• 9 million food and beverage interactions were reported at an average of $23.80 per instance
  • Gifts accounted for 0.45% of the reported spend
  • 49% of physicians in the database received less than $100 total

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Minimal Media Interest to Date in Recently-Released Open Payments Data

The Centers for Medicare & Medicaid Services (CMS) released last week the 2014 Open Payments data, the first release of data reported by applicable manufacturers and group purchasing organizations (GPO) for a full calendar year. Notably, the media response has been minimal to date:

  • Large media outlets, including the Wall Street JournalNew York Times, Washington Post, the Associated Press and Reuters, released articles on the same day as the data was published, which focused on the $6.5 billion in payments and transfers of value to physicians and teaching hospitals reported by applicable manufacturers and GPOs. This information also has been republished by smaller news outlets.
  • ProPublica and NPR each published a more detailed analysis of the data, focusing on which companies reported the highest level of spend, the payment categories with the highest level of reported payments, physicians who received an extraordinary number of payments or transfers of value over the course of the year, and other data outliers.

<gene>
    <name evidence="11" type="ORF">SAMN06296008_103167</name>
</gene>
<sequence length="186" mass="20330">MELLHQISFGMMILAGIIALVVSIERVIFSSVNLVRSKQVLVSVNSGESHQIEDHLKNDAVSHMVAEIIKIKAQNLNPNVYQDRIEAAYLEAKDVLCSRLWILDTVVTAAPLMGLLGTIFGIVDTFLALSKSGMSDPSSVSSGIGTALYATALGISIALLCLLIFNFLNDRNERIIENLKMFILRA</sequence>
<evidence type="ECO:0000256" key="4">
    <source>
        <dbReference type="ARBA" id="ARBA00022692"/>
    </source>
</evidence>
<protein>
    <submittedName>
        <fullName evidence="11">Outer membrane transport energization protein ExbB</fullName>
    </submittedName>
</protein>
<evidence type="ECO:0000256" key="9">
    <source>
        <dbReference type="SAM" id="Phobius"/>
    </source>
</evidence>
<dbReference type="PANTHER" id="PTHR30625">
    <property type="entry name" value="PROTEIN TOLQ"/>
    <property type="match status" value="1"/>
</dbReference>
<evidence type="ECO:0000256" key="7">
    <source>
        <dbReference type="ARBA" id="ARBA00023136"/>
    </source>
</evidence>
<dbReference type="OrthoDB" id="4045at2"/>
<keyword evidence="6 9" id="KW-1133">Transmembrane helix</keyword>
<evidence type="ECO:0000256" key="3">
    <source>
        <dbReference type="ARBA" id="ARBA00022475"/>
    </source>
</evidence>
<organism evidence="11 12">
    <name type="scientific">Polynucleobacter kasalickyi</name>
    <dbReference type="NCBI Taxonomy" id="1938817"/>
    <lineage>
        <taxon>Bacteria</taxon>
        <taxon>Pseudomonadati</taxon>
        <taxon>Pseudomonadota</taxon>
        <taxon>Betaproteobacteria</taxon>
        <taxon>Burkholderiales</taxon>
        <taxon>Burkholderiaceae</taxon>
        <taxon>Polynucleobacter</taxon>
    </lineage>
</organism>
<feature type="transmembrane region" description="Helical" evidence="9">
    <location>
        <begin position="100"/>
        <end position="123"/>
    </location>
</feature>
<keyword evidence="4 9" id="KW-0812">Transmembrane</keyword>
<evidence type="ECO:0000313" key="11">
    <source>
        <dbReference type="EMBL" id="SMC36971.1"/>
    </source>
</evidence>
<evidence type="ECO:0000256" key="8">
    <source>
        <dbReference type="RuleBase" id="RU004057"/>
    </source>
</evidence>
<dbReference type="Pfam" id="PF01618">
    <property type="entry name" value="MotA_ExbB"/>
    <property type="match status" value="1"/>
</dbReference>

• ProPublica and NPR also each released articles discussing payments and transfers of value that are noticeably lacking from the Open Payments database – payments to nurse practitioners and physician assistants.
  • Bloomberg published an article regarding a physician that failed to disclose $138,000 in payments from a pharmaceutical company in connection with a scientific journal publication.

 

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Key Takeaways from Government Enforcement Panel at ACI Sunshine Conference

Today, representatives from the United States Attorney’s Office for the Northern District of Georgia, United States Attorney’s Office for the District of New Jersey, and Medicaid Fraud Control Unit (MFCU) for the Office of the Attorney General of New York spoke to industry participants at the ACI 7th Advanced Forum on Sunshine Act, Open Payments, and Aggregate Spend Compliance. The robust dialogue included several key takeaways that health care entities should note:

Data Mining. As we previously discussed here, the government uses data mining and other analytics to assist in evaluating and developing cases, such as matters brought to the government’s attention by a qui tam relator or in connection with the review of a particular industry. Although the MFCU teams are prohibited from proactive data mining not associated with a particular matter or investigation plan, federal investigators are encouraged to use the data to proactively identify potential fraud and abuse. According to the panelists, the government has used claims data for data mining and analytics for some time, which will play “an even greater role” in investigations moving forward. Similarly, use of the Open Payments data will continue to increase as the offices become more skilled at working with this data.